Beginner’s guide to encryption


Encryption is a pretty simple concept to understand, however, since it’s thrown around a lot in the online privacy space, some people might think it’s something that can only be understood by hackers or the NSA.

You probably use encryption already!

If you use credit cards, you’ve already used encryption. Your credit card details are sent to the merchant over an encrypted connection.

Sending email? Gmail encrypts it when you press that Send button.

Using Skype, Facetime, Whatsapp or Viber? All encrypted.

The latest iPhones encrypt all your stored data and so does Dropbox.

Even the digital signals that are sent over to your device from your cable TV network are encrypted to ensure that cable services are not stolen.

You understand that encryption is probably a good thing for you. But what exactly is encryption and how does it work?

Let’s discuss some basics about encryption.

In its simplest form, encryption is the science of scrambling your messages so that they are unreadable by someone who’s trying to snoop on the conversation.

Encryption can be as simple as a kid’s game. If you’ve used Pig Latin as a kid, you already know what encryption is. You take a word and change the consonants so it’s difficult to understand by the grownups. This is exactly what encryption is. Scrambling a message so only the sender and the receiver can understand it.

Encryption works with keys

An encryption key is a piece of data that is used to encrypt the message. Let’s take an example.

Let’s say you want to send a message that reads, “You got spinach in your teeth” to your friend. You don’t want anyone else to read it. So you scramble the message. The algorithm you choose is to skip a certain number of alphabets.

So instead of writing A, you’ll write B and instead of writing C, you’ll write D. I hope you get the drift.

The key here is +1 alphabet. You’ll use this key to encrypt the message. And at the receiving end, your friend will use the -1 alphabet key to decode it. So the message you’ll write to them will be “Zpv hpu tqjobdi jo zuvs uffui.” They will reduce each letter by one alphabet to get the original message. If someone gets hold of the note, they will not be able to read the message.

Digital encryption

The example given above was a very simple one. Digital encryption is much more complicated than this. When you open a new conversation with someone on Whatsapp, you might be welcomed by this message: “Messages you send to this chat and calls are now secured with end-to-end encryption. Tap for more info”

End-to-end encryption (E2EE) means that only the sender and the receiver can see the message and any third party snooping on the chat cannot read the messages. E2EE is among the most secure types of encryption and is being adopted by several online companies.

Want to add more encryption in your life?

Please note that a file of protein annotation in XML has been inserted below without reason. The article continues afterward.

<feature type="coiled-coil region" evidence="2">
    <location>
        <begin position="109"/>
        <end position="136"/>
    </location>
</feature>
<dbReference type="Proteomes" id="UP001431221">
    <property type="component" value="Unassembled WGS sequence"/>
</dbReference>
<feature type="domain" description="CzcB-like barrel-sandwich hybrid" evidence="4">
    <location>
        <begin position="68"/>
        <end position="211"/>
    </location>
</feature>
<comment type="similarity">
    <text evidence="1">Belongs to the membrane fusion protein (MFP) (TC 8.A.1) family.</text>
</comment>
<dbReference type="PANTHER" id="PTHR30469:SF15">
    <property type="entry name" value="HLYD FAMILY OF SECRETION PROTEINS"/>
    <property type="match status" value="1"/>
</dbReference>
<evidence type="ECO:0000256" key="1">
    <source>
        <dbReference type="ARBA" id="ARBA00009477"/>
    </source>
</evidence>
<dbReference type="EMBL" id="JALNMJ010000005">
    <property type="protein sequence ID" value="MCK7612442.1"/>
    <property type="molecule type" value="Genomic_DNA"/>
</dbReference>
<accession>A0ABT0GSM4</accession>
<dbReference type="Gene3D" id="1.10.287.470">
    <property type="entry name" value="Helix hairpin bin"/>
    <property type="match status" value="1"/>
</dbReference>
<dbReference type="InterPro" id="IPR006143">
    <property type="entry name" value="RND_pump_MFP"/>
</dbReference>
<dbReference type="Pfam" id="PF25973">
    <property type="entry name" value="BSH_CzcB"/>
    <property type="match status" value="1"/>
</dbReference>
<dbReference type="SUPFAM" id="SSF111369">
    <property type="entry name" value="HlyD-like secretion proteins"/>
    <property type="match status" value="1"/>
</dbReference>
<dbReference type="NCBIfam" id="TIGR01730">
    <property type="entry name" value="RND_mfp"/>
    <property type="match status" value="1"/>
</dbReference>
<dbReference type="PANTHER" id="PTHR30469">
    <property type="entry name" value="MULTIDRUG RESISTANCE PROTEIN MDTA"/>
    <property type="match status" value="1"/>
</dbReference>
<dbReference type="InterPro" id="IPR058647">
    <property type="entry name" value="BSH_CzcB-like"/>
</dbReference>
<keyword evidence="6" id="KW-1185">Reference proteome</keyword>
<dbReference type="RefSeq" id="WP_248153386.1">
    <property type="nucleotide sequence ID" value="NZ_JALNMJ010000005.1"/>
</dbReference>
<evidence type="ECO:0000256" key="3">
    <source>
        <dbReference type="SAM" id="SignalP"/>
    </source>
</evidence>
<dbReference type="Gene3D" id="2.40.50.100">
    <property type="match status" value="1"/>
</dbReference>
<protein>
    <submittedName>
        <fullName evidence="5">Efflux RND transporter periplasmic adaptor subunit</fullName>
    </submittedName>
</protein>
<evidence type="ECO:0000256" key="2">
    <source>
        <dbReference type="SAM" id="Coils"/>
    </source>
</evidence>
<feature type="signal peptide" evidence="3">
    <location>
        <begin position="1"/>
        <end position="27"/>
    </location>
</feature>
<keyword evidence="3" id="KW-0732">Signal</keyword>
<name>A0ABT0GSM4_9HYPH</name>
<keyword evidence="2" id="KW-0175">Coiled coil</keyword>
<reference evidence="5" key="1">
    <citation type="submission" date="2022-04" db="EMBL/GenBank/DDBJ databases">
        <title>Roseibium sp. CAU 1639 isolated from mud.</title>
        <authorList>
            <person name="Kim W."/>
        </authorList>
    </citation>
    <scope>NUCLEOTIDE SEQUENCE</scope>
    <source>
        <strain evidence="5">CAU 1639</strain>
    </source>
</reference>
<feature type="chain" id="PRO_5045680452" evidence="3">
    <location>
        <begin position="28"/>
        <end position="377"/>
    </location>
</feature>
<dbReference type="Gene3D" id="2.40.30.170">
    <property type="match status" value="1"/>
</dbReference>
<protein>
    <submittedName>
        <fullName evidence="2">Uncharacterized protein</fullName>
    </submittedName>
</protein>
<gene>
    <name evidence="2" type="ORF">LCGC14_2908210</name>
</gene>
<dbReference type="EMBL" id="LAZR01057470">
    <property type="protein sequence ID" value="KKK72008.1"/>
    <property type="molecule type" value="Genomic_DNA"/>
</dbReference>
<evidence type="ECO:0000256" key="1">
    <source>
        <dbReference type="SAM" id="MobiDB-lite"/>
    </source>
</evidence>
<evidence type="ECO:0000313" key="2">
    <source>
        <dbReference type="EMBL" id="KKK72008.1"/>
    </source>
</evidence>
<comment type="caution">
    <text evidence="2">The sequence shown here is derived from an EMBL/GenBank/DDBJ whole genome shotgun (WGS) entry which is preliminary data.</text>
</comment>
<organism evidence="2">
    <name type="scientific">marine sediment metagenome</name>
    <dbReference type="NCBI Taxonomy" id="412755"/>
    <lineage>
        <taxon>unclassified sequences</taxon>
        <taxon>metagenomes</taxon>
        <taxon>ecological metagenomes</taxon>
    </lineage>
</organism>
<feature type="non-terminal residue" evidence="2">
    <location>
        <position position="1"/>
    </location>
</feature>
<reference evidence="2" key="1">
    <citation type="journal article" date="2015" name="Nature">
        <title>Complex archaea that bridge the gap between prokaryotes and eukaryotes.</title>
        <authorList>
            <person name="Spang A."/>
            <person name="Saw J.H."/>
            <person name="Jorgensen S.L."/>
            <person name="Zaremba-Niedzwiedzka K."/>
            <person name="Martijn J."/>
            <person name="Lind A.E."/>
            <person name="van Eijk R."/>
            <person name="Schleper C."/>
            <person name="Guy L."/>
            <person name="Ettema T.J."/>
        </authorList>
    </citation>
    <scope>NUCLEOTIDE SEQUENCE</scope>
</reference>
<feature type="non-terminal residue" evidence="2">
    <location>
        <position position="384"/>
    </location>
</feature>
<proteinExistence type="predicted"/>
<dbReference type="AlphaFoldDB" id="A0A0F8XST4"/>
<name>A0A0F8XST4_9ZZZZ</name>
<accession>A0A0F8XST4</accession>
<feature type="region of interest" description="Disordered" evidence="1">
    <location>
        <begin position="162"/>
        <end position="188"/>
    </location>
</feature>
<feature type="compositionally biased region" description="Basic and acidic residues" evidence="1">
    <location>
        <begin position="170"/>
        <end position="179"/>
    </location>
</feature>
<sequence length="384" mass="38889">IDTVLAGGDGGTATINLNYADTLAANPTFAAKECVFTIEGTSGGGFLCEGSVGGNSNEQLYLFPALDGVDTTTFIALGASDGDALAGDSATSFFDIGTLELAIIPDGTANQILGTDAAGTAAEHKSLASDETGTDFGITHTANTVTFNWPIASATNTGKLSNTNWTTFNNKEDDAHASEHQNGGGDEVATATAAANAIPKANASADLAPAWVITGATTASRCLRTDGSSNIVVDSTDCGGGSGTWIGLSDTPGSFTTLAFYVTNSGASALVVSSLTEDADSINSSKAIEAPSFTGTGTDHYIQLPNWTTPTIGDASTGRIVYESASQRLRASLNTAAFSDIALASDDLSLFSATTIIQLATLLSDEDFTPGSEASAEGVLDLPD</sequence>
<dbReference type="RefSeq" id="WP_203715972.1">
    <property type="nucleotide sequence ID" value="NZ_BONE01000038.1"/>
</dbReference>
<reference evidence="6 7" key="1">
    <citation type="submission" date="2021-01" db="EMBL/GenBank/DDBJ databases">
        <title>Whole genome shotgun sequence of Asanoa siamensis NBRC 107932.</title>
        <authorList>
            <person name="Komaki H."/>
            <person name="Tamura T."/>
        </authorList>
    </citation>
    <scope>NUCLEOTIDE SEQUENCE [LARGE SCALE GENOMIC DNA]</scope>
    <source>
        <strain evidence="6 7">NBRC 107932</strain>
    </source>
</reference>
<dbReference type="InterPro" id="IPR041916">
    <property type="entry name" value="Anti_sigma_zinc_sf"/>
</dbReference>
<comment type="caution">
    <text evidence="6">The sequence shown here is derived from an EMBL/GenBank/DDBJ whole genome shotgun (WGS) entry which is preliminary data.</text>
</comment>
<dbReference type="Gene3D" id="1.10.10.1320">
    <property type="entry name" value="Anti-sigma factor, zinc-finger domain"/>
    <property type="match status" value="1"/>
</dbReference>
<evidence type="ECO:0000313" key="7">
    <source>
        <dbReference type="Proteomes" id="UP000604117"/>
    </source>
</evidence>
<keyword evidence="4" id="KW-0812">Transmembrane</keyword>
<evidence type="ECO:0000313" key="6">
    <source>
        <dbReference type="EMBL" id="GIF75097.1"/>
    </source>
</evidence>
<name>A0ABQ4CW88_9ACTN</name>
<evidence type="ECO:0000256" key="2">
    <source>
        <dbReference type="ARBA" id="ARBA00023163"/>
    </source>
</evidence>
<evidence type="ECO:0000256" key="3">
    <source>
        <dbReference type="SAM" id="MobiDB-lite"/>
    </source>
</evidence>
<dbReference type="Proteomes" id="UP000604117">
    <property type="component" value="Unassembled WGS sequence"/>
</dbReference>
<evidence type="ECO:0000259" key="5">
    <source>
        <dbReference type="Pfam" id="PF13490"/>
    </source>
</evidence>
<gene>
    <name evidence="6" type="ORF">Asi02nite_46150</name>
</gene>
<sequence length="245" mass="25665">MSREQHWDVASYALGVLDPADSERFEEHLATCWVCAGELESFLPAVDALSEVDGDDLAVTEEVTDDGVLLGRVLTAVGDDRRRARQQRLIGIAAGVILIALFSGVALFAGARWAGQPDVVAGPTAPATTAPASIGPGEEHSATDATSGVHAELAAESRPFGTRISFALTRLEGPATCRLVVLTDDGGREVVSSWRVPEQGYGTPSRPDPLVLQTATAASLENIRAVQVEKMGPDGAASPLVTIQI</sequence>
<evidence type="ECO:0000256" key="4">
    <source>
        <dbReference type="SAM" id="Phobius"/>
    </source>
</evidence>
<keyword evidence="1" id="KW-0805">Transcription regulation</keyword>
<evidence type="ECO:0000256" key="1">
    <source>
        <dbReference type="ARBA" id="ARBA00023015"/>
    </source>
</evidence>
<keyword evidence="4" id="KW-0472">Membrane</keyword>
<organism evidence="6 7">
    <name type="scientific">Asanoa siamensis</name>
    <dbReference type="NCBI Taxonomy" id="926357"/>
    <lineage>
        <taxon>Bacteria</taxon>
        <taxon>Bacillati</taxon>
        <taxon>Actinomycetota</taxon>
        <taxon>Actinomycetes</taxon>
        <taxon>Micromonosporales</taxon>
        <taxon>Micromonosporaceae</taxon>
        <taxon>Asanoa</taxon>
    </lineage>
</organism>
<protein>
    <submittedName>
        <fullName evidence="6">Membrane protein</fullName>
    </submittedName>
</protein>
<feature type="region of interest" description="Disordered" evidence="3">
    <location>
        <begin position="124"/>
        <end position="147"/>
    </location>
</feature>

There are extensions that you can install to ensure that you only open secure websites when you browse onlie. HTTPS Everywhere is a browser extension that forces secure websites to run encryption on the connection.

Still itching for more encryption? Encrypt your computer files to make sure that even if a hacker gains access to your system, they won’t be able to make sense of what you’ve stored there. There are several encryption tools in the market that can protect your email address, passwords, files, and folders. Here are some major encryption tools that you can use to stay secure.


After TrueCrypt stopped development, it was succeeded by VeraCrypt. It’s a free tool and while its code is open for review, it’s not really open-source since its coding follows TrueCrypt. It encrypts your files and you can decrypt them whenever you need them. While it doesn’t have the most attractive user interface, it is easy and simple to use.


If you’re okay with paid software, you’ll probably love AxCrypt as it protects your files with high-grade encryption and allows cloud storage options as well. It is designed for both individual users and companies.

Is Encryption Completely Secure?

Nothing is completely secure. When a message is encrypted, hacking or surveillance entities may try to break it to get to the original content. There are several methods to do that. The most basic one is a brute force attack when a hacker tries all possible keys on a message to break its encryption. However, the encryption provided by most modern apps is generally enough to keep things secure on an individual level.

While encryption might look like a complicated process, the services around you such as finance & bank websites, chatting apps, and VPN’s handle this every day. Make sure you select services that keep your data safe through encryption.

About Summer Hirst

Summer is a tech writer and a security enthusiast. She is also a software analyst and has reviewed several applications. A technology lover, she has worked in many IT-related industries. She keeps an eye on the cyber world and writes about the latest happenings around the globe.

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